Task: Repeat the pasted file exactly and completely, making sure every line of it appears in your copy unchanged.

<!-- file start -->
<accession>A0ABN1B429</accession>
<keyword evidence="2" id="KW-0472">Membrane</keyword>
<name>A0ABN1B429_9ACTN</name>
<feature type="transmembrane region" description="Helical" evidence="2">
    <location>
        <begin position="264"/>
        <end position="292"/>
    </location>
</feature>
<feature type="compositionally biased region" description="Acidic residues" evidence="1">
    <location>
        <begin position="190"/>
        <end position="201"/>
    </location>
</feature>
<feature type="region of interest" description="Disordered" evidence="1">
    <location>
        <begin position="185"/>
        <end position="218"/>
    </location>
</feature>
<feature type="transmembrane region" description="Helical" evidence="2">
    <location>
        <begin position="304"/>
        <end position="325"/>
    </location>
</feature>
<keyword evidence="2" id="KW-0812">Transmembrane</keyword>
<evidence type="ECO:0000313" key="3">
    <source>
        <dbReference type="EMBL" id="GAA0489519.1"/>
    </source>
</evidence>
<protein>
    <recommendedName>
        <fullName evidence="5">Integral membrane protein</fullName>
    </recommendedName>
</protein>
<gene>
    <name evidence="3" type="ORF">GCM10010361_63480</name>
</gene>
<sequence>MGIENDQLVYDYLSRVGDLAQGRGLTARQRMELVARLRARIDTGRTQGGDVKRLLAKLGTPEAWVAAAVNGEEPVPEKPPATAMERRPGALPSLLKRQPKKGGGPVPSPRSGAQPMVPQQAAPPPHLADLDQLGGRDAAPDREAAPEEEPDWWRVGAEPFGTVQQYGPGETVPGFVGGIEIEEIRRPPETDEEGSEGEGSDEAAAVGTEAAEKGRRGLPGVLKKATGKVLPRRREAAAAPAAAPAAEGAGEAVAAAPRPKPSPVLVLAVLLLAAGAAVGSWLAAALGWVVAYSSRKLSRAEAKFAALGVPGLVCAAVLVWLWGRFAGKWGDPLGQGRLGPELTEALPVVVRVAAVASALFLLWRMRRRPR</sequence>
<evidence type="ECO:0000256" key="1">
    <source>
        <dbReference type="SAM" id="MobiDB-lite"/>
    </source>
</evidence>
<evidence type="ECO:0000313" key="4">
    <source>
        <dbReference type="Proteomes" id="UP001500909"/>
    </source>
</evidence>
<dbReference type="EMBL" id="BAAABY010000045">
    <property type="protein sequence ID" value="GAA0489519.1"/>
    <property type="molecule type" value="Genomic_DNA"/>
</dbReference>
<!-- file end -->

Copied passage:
<accession>A0ABN1B429</accession>
<keyword evidence="2" id="KW-0472">Membrane</keyword>
<name>A0ABN1B429_9ACTN</name>
<feature type="transmembrane region" description="Helical" evidence="2">
    <location>
        <begin position="264"/>
        <end position="292"/>
    </location>
</feature>
<feature type="compositionally biased region" description="Acidic residues" evidence="1">
    <location>
        <begin position="190"/>
        <end position="201"/>
    </location>
</feature>
<feature type="region of interest" description="Disordered" evidence="1">
    <location>
        <begin position="185"/>
        <end position="218"/>
    </location>
</feature>
<feature type="transmembrane region" description="Helical" evidence="2">
    <location>
        <begin position="304"/>
        <end position="325"/>
    </location>
</feature>
<keyword evidence="2" id="KW-0812">Transmembrane</keyword>
<evidence type="ECO:0000313" key="3">
    <source>
        <dbReference type="EMBL" id="GAA0489519.1"/>
    </source>
</evidence>
<protein>
    <recommendedName>
        <fullName evidence="5">Integral membrane protein</fullName>
    </recommendedName>
</protein>
<gene>
    <name evidence="3" type="ORF">GCM10010361_63480</name>
</gene>
<sequence>MGIENDQLVYDYLSRVGDLAQGRGLTARQRMELVARLRARIDTGRTQGGDVKRLLAKLGTPEAWVAAAVNGEEPVPEKPPATAMERRPGALPSLLKRQPKKGGGPVPSPRSGAQPMVPQQAAPPPHLADLDQLGGRDAAPDREAAPEEEPDWWRVGAEPFGTVQQYGPGETVPGFVGGIEIEEIRRPPETDEEGSEGEGSDEAAAVGTEAAEKGRRGLPGVLKKATGKVLPRRREAAAAPAAAPAAEGAGEAVAAAPRPKPSPVLVLAVLLLAAGAAVGSWLAAALGWVVAYSSRKLSRAEAKFAALGVPGLVCAAVLVWLWGRFAGKWGDPLGQGRLGPELTEALPVVVRVAAVASALFLLWRMRRRPR</sequence>
<evidence type="ECO:0000256" key="1">
    <source>
        <dbReference type="SAM" id="MobiDB-lite"/>
    </source>
</evidence>
<evidence type="ECO:0000313" key="4">
    <source>
        <dbReference type="Proteomes" id="UP001500909"/>
    </source>
</evidence>
<dbReference type="EMBL" id="BAAABY010000045">
    <property type="protein sequence ID" value="GAA0489519.1"/>
    <property type="molecule type" value="Genomic_DNA"/>
</dbReference>